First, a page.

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Judaism is based on the Jewish people's covenant relationship with God. As a monotheistic faith, Jewish people believe there is only one God with whom they keep God's laws and try to bring holiness into every aspect of their lives. Judaism's most central and important religious document is the Torah. 

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The Church of Jesus Christ of Latter-day Saints or Mormonism was founded in 19th century America. Mormons believe that their church is the restoration of the Church as conceived by Jesus. Mormons strongly focus on traditional family life and values. 

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Paganism describes a group of contemporary religions usually based on reverence for nature. Wiccans, Druids, Shamans, Sacred Ecologists, Odinists and Heathen all make up parts of the Pagan community. Most Pagans share an ecological worldview that focuses on organic vitality and spirituality based on the physical, natural world. 

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Rastafari is an Africa-centered religion which developed in Jamaica in the 1930s, following the coronation of Haile Selassie I as the King of Ethiopia in 1930. Rastafarians believe Haile Selassie is God and that he will eventually return to members of the African diaspora around the world. Rastafari theology is based on the philosophies of Marcus Garvey, a political activist. 

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Santeria (Way of the Saints) is an Afro-Caribbean syncretic religion originating from the slave trade in Cuba. This religion focuses on building relationships between human beings and powerful spirits called Orishas (manifestations of God). Santeria is an oral tradition, and therefore has no written scriptures.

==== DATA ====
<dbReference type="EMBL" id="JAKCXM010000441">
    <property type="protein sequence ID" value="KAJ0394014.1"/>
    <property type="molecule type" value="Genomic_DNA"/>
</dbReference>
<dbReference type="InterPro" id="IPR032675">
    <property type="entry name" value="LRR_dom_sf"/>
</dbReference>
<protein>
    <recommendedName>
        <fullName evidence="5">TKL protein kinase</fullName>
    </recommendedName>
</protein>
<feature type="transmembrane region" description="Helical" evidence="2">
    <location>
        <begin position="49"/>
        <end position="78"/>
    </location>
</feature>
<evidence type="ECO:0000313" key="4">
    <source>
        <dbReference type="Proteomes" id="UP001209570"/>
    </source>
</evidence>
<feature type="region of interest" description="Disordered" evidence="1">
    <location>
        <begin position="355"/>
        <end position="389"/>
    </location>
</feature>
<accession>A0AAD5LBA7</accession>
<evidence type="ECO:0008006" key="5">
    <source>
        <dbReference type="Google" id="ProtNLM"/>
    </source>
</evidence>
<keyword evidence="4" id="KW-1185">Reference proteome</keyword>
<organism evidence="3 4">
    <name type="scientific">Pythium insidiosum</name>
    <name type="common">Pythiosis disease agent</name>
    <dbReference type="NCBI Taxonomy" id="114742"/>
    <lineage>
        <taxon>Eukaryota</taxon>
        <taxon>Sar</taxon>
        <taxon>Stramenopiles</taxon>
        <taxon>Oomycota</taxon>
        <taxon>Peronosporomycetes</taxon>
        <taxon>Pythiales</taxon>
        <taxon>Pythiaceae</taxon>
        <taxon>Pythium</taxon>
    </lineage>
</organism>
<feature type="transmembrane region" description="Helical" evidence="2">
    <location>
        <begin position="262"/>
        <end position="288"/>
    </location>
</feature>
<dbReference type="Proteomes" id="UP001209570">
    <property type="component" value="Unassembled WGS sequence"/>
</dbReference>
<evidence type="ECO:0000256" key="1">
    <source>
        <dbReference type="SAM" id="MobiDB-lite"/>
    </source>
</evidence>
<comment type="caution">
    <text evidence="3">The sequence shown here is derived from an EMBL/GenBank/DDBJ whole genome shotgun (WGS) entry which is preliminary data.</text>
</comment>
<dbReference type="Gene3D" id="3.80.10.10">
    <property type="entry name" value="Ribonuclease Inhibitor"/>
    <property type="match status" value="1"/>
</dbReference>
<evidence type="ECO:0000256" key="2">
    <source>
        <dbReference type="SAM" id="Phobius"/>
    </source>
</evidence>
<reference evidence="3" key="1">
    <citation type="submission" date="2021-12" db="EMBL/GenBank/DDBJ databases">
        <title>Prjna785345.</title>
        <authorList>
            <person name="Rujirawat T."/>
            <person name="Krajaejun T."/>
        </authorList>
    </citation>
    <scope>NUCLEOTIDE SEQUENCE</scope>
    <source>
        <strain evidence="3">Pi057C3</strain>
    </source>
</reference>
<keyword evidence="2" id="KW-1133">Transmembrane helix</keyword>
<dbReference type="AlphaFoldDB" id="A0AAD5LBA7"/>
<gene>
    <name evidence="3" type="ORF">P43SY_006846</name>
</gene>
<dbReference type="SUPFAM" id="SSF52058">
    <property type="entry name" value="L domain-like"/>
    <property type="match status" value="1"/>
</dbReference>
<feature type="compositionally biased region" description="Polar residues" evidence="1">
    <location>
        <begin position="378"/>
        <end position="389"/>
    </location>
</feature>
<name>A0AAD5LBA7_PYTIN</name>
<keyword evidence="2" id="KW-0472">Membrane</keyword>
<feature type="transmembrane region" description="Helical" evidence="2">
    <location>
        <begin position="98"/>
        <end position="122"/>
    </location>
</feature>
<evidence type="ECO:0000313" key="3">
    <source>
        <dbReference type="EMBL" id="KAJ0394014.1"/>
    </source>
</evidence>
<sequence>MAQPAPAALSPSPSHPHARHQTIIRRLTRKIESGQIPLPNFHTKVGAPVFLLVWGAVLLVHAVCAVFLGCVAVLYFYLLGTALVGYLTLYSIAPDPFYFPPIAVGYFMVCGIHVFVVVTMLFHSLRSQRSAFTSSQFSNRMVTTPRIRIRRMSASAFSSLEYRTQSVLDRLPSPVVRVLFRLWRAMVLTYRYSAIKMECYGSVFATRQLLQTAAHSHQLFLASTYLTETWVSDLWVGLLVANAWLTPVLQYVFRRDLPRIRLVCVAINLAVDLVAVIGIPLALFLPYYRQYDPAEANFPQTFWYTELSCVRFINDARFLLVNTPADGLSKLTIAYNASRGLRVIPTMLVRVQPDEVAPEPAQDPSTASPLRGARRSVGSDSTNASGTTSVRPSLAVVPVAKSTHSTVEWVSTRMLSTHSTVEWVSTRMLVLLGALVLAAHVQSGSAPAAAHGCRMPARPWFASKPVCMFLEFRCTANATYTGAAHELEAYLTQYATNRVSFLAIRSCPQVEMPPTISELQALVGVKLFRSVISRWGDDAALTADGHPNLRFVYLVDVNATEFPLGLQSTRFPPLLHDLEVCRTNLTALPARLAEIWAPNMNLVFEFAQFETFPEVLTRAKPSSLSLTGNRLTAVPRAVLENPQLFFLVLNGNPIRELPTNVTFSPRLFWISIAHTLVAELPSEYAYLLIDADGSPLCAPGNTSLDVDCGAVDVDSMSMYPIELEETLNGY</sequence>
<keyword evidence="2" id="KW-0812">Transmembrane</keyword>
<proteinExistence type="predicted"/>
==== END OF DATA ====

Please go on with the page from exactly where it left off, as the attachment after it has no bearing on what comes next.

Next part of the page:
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Shinto is a Japanese folk tradition with no founder or single sacred scripture. The essence of the religion is based on devotion to invisible spiritual beings and powers called kami, to shrines, and to various rituals. With a significant focus on rituals, Shinto is seen as fundamental part of the Japanese way of life. 

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Sikhism was founded by Guru Nanak in India in the 15th Century CE. As a monotheistic religion, Sikhism stresses the importance of living a good life through keeping God in one's heart and mind, living honestly and working hard, treating everyone equally, and serving others. The Sikh scripture is the Guru Granth Sahib, a book that Sikhs consider a living Guru or guide. 

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Taoism is an ancient tradition of philosophy and belief rooted in Chinese customs worldview. As a religion of unity and opposites (Ying and Yang), the world is seen as comprised of complimentary forces. Taoism promotes achieving harmony with nature, the pursuit of spiritual immortality, and being virtuous in one's daily life. 

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Unitarianism is an open-minded and individualistic approach to religion. Religious freedom is central to Unitarianism where each individual is free to search for one's own meaning in life. Unitarians believe that diversity and pluralism in people's beliefs lends to a greater collective strength. As such, Unitarians believe that religious truth and salvation is not solely offered through one single scripture or religion. 

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Zoroastrianism is one of the oldest monotheistic faiths, founded by the prophet Zoroaster in ancient Iran. As a monotheistic religion, Zoroastrians believe in one God - Ahura Mazda (Wise Lord). Zoroastrians traditionally pray several times a day in communal temples. The Holy Scriptures of Zoroastrianism is called the Avesta.